German authorities will seek the extradition of alleged former Nazi death camp guard from the U.S. to prosecute him, the country's top Holocaust crimes prosecutor said Thursday.
Authorities are convinced there is enough evidence to charge John Demjanjuk, a former autoworker from suburban Cleveland, with murder in connection with the deaths of Jewish prisoners at Sobibor. Murder is the only World War II-era crime on which the statute of limitations has not elapsed in Germany, prosecutor Kurt Schrimm said.
"If we were not convinced that the evidence would be enough then we wouldn't go forward," Schrimm told The Associated Press. "We think that he can be convicted."
However, John Broadley, a Washington lawyer who represents Demjanjuk, suggested that his client may be too infirm to be transported to Germany.
"I don't know what the Germans have in mind and I haven't had a chance to think it through," Broadley said. "I do know that Mr. Demjanjuk is 88 years old and he's in very poor physical condition. He can't get up out of a chair by himself."
Demjanjuk contends that he served in the Soviet Army, was captured by Germany in 1942 and became a prisoner of war.
Schrimm refused to provide details of the evidence, other than to say that it was related to his alleged activities as a guard at the Sobibor death camp. He would not say how many killings Demjanjuk is suspected of being involved in.
Efraim Zuroff, the top Nazi hunter at the Simon Wiesenthal Center, said there are allegations from a fellow guard that Demjanjuk played "an active part in the mass murder of Jews deported to the Sobibor death camp."
No. 2 on wanted list
"I very much welcome the decision made by the German authorities to seek the extradition of Demjanjuk and hope that it will be expedited so that he can be prosecuted in Germany and punished for his crimes," Zuroff said.
He noted that Demjanjuk is No. 2 on the center's "most wanted" list of Nazi war criminals — below only the brutal SS doctor Aribert Heim, whose whereabouts are unknown.
"The issue is that he was involved in mass murder; for some of our suspects, we have proof that they were responsible for individual murders, but here we are talking about someone who participated in the process that led to the annihilation of a quarter million Jews" at Sobibor, Zuroff said.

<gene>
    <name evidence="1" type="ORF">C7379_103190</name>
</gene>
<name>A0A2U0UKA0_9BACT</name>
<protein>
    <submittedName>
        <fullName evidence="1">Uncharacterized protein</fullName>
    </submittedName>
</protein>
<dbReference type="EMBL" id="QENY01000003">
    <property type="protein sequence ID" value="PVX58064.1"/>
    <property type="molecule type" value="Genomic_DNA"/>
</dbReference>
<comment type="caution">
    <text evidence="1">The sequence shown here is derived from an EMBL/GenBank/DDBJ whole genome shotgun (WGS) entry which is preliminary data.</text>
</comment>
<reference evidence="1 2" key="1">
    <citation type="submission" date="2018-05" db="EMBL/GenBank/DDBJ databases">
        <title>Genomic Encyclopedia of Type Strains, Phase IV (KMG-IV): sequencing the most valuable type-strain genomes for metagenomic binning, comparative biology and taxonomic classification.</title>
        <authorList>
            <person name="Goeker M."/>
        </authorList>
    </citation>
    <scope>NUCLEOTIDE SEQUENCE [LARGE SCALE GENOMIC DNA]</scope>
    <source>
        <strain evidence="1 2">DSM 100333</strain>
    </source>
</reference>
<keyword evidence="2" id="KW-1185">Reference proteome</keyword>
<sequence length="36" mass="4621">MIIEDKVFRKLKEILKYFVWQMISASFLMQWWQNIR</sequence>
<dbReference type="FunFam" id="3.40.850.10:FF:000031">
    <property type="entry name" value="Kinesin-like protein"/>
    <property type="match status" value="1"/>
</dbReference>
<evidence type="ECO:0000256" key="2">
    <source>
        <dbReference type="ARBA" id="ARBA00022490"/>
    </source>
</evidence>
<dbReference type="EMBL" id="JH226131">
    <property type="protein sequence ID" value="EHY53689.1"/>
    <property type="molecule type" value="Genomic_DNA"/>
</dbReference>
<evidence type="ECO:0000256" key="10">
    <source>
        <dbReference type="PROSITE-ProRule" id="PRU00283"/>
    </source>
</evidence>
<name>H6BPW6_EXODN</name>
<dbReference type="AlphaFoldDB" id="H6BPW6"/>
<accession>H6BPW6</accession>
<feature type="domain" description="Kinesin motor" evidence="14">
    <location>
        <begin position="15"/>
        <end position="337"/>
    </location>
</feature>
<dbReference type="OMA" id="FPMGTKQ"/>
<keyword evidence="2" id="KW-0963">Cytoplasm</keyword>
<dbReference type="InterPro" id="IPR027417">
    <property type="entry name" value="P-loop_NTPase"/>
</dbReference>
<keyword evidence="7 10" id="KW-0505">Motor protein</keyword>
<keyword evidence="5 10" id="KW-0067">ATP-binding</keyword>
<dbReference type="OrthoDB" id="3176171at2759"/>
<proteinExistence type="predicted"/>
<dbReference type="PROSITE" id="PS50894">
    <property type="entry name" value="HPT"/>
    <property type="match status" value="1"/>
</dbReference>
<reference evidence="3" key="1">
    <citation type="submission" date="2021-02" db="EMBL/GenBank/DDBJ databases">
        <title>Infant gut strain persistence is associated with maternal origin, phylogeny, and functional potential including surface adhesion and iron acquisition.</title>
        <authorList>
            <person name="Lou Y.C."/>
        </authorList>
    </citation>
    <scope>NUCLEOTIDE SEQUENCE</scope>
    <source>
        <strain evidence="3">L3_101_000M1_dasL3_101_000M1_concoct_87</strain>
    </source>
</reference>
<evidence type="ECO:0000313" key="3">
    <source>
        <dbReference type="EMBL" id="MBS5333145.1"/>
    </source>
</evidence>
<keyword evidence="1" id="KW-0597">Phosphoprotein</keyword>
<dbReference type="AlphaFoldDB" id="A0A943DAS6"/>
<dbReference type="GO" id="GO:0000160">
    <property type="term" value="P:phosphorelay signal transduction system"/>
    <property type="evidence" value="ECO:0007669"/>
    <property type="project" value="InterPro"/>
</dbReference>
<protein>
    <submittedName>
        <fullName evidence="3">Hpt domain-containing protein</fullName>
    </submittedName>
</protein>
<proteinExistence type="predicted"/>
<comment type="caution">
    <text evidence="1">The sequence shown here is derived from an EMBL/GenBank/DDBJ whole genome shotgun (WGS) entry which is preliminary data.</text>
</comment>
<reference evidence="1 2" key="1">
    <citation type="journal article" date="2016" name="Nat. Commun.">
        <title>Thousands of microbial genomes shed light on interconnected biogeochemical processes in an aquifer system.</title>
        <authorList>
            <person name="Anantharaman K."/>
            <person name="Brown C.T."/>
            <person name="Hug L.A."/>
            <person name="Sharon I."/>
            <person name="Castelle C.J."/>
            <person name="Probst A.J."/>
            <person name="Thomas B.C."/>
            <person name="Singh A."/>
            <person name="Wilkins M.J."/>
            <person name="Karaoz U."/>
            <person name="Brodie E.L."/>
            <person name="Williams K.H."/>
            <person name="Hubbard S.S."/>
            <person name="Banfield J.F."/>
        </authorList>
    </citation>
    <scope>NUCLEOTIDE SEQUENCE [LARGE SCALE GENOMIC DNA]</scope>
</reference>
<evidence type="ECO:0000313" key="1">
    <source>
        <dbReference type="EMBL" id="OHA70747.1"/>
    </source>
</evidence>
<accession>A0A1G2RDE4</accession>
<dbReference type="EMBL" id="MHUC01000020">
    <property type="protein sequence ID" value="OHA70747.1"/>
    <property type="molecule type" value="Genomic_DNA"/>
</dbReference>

A native of Ukraine, Demjanjuk was extradited to Israel in 1986, when the U.S. Justice Department believed he was the sadistic Nazi guard known as Ivan the Terrible at the Treblinka death camp.
The Israeli high court freed him after receiving evidence another Ukrainian, not Demjanjuk, was that Nazi guard.
Demjanjuk's U.S. citizenship was restored in 1998, but the Justice Department renewed its case, saying he was another Nazi guard and could be deported for falsifying information on his applications when entering the U.S. in 1952 and to become a citizen in 1958.
On May 19, the U.S. Supreme Court chose not to consider Demjanjuk's appeal against deportation, opening the doors for the Justice Department's Office of Special Investigations, which oversees cases against former Nazis, to start proceedings.
Still it was unclear which country would take him — his native Ukraine, Poland, where the Sobibor death camp was located, or Germany.
Motion could delay extradition
Even with Germany seeking his extradition, the process may take some time.
Because the alleged crimes were committed outside Germany by a non-German, there is no German prosecutors' office that would automatically have jurisdiction — so Schrimm's office has to petition Germany's highest criminal court to have the case assigned.
He said he expects to have the motion filed within the next two months; and once the case is assigned, the local prosecutors could then proceed with asking for extradition.
Despite that, Schrimm said he still thought Demjanjuk could be brought to Germany by the end of the year.
"Mr. Demjanjuk is very old, so those involved are trying to do it quickly," he said.
Demjanjuk's son, John Demjanjuk Jr., said his father was being treated for an illness, though he would not say what.
"He's not in good health right now," he said.